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Wi-Fi Alliance boasts battery boost

Dead batteries could be a thing of the past. The Wi-Fi Alliance yesterday announced a new program aimed at extending Wi-Fi device battery life.

The Wi-Fi Alliance wants mobile devices to keep going, and going, and going. ...

The alliance yesterday announced it certified features for networks that will boost the battery life for Wi-Fi devices. Called WMM Power Save, the program could help fuel the use of Wi-Fi technology in handsets and other devices where battery life is critical, the alliance said. Power Save is an offshoot of the alliance's Wi-Fi Multimedia program.

Monica Paolini, founder of Sammamish, Wash.-based wireless technologies consulting firm Senza Fili Consulting, said use of Wi-Fi devices, namely phones, is expected to increase, and a program like Power Save will become a necessity. Paolini said corporate adoption of Wi-Fi-enabled mobile phones is on a steady incline, while the number of consumer users is expected to reach 55 million in the next five years.

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"Whatever you can do to increase battery life is important," she said, adding that Wi-Fi-enabled devices have a higher demand on the battery and tend to gobble up juice with constant signal transmitting and receiving. "Battery life makes a huge difference."

According to Paolini, short battery life has been a turn-off for corporations and consumers looking into Wi-Fi phones. What the Power Save certification does, Paolini said, is chop in half a device's need to continually send and receive a signal, therefore preserving battery life.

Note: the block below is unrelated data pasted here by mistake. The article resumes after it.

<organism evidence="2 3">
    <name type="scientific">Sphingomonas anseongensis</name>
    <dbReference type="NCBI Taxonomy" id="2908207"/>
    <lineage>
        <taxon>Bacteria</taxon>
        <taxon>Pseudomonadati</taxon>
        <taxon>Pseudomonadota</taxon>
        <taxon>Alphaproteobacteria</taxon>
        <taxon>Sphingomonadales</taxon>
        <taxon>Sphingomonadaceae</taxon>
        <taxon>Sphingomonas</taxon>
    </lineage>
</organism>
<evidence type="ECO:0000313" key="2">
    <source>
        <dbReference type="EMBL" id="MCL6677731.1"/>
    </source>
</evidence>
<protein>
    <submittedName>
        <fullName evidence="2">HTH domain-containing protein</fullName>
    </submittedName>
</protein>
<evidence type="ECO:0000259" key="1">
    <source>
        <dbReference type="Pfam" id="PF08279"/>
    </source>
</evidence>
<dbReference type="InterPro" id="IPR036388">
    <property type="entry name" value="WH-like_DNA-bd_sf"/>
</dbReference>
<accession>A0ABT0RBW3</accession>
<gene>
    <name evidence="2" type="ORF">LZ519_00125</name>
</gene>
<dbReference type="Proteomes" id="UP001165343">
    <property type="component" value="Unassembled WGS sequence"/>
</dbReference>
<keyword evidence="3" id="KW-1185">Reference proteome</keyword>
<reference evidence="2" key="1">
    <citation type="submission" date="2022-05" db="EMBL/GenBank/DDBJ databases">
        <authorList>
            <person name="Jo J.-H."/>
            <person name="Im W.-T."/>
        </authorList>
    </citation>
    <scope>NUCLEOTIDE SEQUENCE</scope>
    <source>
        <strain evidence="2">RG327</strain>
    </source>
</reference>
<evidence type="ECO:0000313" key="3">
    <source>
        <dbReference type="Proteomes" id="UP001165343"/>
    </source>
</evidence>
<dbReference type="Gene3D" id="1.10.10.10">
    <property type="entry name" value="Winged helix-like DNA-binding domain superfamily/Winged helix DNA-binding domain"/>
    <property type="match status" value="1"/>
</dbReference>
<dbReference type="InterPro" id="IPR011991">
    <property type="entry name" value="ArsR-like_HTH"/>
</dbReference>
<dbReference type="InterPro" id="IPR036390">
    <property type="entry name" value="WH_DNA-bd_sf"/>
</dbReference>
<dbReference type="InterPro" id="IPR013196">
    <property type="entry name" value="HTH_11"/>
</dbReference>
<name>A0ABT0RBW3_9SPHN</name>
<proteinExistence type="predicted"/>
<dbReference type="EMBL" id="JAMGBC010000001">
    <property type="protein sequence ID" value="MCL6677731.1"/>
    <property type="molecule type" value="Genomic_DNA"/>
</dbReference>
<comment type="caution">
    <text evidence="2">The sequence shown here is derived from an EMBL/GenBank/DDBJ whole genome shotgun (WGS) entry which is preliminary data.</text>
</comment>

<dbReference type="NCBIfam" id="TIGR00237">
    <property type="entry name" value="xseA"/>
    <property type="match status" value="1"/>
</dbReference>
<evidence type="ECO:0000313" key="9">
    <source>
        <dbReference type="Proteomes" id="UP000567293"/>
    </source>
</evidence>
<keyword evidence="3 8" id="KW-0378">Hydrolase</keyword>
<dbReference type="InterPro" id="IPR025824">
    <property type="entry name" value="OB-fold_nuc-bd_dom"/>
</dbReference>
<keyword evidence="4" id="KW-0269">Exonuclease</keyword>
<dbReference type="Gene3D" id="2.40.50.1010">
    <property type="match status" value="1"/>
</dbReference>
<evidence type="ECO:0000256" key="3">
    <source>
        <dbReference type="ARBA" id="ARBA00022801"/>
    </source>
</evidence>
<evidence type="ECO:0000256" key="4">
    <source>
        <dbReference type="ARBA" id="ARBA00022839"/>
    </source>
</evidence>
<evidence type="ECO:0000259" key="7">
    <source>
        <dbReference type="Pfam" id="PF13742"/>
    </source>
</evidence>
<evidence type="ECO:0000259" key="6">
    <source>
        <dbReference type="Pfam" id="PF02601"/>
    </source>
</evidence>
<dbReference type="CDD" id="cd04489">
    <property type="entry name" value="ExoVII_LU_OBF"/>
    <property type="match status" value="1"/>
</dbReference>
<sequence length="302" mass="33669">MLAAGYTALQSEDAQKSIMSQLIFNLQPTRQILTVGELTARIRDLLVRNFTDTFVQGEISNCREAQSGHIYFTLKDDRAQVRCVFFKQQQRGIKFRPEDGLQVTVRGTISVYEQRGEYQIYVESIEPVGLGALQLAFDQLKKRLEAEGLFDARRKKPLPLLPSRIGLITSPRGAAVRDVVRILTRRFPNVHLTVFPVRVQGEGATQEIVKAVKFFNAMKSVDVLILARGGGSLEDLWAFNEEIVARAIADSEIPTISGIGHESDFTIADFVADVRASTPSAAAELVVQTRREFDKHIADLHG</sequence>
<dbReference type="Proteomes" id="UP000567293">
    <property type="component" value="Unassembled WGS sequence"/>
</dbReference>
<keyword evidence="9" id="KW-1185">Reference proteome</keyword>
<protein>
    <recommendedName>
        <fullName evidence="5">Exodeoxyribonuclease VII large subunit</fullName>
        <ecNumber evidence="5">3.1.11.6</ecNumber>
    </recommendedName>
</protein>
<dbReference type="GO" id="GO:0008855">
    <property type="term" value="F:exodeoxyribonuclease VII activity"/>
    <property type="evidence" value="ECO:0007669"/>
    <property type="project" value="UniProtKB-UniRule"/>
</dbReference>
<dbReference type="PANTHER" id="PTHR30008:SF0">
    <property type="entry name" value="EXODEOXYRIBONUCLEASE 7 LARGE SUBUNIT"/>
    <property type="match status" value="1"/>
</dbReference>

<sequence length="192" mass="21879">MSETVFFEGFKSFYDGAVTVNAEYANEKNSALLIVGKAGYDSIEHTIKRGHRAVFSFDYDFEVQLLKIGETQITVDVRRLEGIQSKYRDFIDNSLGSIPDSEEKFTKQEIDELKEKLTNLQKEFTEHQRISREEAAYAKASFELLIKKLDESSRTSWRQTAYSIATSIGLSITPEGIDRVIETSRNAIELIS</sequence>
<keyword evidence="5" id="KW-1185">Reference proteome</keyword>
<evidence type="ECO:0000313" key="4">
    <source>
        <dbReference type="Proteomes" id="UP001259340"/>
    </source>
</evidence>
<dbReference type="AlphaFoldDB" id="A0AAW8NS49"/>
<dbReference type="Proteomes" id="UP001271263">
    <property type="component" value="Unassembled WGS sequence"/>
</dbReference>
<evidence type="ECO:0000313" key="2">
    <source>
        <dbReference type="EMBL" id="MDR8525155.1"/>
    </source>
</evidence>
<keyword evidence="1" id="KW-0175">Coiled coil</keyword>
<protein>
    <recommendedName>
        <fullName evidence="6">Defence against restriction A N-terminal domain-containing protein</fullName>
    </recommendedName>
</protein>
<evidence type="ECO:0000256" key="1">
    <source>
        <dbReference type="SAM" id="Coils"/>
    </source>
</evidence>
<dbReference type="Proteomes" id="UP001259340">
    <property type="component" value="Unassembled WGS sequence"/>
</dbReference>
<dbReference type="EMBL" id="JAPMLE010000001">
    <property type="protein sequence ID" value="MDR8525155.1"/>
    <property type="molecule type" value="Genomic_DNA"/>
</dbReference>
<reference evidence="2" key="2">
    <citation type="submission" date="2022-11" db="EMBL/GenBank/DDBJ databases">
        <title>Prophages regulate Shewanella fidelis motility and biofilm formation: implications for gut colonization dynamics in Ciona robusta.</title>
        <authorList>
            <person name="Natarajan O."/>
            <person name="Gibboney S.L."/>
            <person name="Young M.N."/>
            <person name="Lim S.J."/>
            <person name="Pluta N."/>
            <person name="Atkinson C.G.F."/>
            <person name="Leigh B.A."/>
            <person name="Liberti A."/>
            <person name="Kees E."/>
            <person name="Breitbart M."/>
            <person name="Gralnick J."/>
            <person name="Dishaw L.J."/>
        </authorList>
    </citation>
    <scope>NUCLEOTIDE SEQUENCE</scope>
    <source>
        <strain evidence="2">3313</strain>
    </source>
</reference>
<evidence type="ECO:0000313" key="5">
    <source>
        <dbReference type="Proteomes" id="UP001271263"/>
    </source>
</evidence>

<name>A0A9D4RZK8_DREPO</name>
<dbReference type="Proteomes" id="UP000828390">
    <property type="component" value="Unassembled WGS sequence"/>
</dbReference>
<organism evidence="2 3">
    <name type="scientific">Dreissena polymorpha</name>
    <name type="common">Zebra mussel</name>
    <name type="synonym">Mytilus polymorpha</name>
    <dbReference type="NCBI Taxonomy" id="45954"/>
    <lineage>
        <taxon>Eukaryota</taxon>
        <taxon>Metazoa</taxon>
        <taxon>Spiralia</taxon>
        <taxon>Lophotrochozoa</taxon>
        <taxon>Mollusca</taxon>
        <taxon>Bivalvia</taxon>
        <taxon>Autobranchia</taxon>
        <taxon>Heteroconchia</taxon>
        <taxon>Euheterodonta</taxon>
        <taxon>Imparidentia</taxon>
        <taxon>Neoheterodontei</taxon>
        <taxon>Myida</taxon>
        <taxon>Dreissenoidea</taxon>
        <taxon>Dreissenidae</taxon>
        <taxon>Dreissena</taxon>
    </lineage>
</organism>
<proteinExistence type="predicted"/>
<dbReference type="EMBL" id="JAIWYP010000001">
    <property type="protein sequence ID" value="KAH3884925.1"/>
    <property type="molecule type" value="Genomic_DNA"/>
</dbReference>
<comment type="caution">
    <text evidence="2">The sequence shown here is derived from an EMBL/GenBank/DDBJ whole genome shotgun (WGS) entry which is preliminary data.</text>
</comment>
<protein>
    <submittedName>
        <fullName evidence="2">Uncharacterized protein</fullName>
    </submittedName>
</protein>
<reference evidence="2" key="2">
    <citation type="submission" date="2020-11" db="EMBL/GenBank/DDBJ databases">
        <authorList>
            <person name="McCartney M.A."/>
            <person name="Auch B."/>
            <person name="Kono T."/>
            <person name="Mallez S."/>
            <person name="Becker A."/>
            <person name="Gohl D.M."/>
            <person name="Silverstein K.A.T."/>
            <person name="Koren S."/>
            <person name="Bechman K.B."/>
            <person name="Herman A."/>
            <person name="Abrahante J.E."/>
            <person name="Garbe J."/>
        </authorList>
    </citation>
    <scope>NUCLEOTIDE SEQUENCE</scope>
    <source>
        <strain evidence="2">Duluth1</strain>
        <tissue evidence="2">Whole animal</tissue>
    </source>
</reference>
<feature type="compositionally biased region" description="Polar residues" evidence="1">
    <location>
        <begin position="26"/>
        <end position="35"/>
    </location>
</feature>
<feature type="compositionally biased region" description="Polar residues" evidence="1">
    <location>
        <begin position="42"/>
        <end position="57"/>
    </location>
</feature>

"When you're speaking, the phone will take micro-naps between frames," she said. "That reduces the amount of time the phone needs to transmit and receive."

Those short naps, Paolini said, will be unnoticeable to the user.

"How many times have you had your phone in your car or pocket and you miss important calls because it had been off for a few hours because of a dead battery?" she asked. "The whole idea of a mobile phone is that it goes with you wherever you go and can rely on it. This helps you rely on it."

Paolini said the Power Save program could ultimately change the view of Wi-Fi from a data transport vehicle to voice and other applications, which tend to eat more power.

In a statement, the Wi-Fi Alliance said the Power Save program gives device makers and developers a way to improve Wi-Fi power efficiency by improving signaling capabilities while also fine-tuning power consumption. The certification covers access points and devices and uses mechanisms from the recently ratified IEEE 802.11e standard and the legacy 802.11 power save.

"WMM Power Save has the potential to provide significant improvement in battery life for devices such as mobile handsets," the alliance's managing director Frank Hanzlik said in a statement. "This new program builds on our successful WMM Quality of Service program, which has certified more than 230 devices since its launch in September 2004, and is an important milestone in our efforts to support Wi-Fi in exciting new markets."

Among the first devices certified for WMM Power Save are:

  • Atheros AR5002AP -- 2X Access Point
  • Broadcom AirForce BCM94704AGR Dual-Band 802.11a/g Access Point
  • Broadcom AirForce BCM94309CB Dual-Band 802.11a/g PC Card
  • Cisco AIR-AP1231G-A-K9 with AIR-RM21A-A-K9
  • Conexant 802.11a/g PRISOM WorldRadio
  • Marvell Semiconductor 802.11a/b/g WLAN router
  • Ralink 802.11a/g Mini PCI
  • Winbond Mini PCI 802.11a/b/g WLAN Client

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